“Finally, it’s going to be possible to stream games as easily as music and movies,” he said.

The mobile gaming use case has been one that many industry observers believe will be important in early adoption of 5G, because it represents an area where users are likely to be willing to pay a premium for high speed and low latency. Hatch has also launched its 5G-optimized gaming service with Vodafone in Germany and on Samsung devices in South Korea.

So what’s next for Sprint 5G? Combes said the company will focus on strengthening its first nine markets. In his remarks at the NYC launch, he balanced showcasing Sprint’s achievement in bringing its 5G network to fruition on its own, with emphasis that the company needs its merger with T-Mobile US to go through in order to bring similar services to life on a national scale. The merger, Combes said, will provide the combined company with the spectrum holdings, the financial resources and the scale that it needs to take 5G national.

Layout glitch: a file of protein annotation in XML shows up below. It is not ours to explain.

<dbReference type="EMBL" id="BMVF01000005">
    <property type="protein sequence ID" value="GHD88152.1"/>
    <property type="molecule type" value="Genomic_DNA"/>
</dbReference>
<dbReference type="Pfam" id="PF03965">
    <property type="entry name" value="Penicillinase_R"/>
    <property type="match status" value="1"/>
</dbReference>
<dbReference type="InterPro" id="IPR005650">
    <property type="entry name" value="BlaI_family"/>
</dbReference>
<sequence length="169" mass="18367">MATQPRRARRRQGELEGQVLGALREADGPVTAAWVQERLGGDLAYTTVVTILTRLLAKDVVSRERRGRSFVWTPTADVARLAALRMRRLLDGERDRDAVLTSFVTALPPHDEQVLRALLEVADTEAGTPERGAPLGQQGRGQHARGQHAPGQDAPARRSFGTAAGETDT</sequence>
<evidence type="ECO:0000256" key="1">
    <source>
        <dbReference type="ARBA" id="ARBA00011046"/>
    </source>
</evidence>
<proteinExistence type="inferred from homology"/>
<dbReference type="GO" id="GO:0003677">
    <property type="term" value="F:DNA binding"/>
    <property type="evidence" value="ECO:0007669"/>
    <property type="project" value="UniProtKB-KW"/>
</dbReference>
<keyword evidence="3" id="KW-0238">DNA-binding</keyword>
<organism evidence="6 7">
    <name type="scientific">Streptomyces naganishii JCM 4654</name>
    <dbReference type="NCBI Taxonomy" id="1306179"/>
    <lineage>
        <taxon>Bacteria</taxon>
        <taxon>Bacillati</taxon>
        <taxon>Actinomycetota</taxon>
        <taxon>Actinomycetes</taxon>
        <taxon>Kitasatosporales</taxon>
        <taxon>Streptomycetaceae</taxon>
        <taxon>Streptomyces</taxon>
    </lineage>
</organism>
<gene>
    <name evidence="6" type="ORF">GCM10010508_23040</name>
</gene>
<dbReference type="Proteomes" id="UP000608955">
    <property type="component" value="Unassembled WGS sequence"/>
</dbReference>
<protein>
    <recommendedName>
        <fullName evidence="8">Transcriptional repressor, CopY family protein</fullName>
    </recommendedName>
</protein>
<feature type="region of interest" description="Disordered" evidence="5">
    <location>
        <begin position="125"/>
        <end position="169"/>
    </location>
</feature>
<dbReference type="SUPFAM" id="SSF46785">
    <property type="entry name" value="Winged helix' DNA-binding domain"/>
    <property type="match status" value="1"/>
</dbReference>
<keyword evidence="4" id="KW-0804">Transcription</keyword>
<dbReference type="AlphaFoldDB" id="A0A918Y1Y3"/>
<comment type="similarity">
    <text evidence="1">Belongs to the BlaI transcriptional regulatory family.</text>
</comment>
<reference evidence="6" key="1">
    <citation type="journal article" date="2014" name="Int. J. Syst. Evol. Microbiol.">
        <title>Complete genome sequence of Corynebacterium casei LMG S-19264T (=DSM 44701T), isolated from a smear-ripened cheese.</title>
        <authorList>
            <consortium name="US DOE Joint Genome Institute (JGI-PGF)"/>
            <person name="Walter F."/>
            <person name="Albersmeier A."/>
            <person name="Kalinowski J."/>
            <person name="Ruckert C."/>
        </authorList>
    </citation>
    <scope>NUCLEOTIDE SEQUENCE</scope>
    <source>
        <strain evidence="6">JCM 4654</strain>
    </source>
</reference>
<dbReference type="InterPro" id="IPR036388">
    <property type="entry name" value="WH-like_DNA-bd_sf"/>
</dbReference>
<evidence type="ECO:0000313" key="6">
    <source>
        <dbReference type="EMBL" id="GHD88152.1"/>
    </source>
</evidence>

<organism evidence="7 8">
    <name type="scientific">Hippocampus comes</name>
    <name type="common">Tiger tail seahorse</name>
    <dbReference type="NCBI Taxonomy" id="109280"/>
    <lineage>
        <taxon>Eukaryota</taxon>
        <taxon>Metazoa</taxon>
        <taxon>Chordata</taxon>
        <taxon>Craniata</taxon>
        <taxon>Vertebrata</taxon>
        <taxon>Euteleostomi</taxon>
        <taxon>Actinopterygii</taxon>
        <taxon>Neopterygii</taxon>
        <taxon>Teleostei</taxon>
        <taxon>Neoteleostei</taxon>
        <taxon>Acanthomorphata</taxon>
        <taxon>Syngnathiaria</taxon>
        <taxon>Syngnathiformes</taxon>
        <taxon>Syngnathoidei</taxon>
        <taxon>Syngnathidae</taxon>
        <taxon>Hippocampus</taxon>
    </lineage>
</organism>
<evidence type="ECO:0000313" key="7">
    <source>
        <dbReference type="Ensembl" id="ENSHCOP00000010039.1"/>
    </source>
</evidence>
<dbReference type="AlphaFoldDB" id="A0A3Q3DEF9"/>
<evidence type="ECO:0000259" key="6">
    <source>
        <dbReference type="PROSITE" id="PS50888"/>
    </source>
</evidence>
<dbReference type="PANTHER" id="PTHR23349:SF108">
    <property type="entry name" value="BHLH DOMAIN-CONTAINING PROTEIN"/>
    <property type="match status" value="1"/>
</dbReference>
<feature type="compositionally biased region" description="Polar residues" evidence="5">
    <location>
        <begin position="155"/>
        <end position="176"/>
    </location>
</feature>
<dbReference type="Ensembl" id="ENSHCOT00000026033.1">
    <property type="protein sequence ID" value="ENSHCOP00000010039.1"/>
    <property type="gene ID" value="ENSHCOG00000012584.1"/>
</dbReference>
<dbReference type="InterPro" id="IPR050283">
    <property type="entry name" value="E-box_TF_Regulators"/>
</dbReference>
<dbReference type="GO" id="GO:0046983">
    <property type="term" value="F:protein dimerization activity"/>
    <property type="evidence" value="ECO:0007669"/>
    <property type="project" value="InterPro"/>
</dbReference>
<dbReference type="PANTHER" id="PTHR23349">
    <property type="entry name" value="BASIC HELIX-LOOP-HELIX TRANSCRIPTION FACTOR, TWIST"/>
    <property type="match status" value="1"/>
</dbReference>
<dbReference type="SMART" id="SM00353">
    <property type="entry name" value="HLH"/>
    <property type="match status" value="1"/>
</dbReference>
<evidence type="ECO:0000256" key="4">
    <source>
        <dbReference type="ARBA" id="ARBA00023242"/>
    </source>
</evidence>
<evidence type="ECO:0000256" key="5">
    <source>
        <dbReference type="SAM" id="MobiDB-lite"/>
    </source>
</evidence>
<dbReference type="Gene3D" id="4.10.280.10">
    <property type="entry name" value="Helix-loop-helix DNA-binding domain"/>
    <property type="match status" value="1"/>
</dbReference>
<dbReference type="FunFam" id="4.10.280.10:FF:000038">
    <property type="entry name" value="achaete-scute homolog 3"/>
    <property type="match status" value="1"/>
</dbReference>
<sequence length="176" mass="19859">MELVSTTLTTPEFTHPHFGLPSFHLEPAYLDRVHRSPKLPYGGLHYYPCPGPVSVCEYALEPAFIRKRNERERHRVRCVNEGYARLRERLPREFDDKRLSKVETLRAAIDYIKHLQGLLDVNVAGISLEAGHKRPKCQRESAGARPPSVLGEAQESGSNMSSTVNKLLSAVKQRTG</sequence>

“We need to merge T-Mobile and Sprint as soon as possible, so we can super-charge 5G, in order that what you see today … then will be possible around the country,” Combes said.


Kelly Hill
Kelly reports on network test and measurement, as well as the use of big data and analytics. She first covered the wireless industry for RCR Wireless News in 2005, focusing on carriers and mobile virtual network operators, then took a few years’ hiatus and returned to RCR Wireless News to write about heterogeneous networks and network infrastructure. Kelly is an Ohio native with a masters degree in journalism from the University of California, Berkeley, where she focused on science writing and multimedia. She has written for the San Francisco Chronicle, The Oregonian and The Canton Repository. Follow her on Twitter: @khillrcr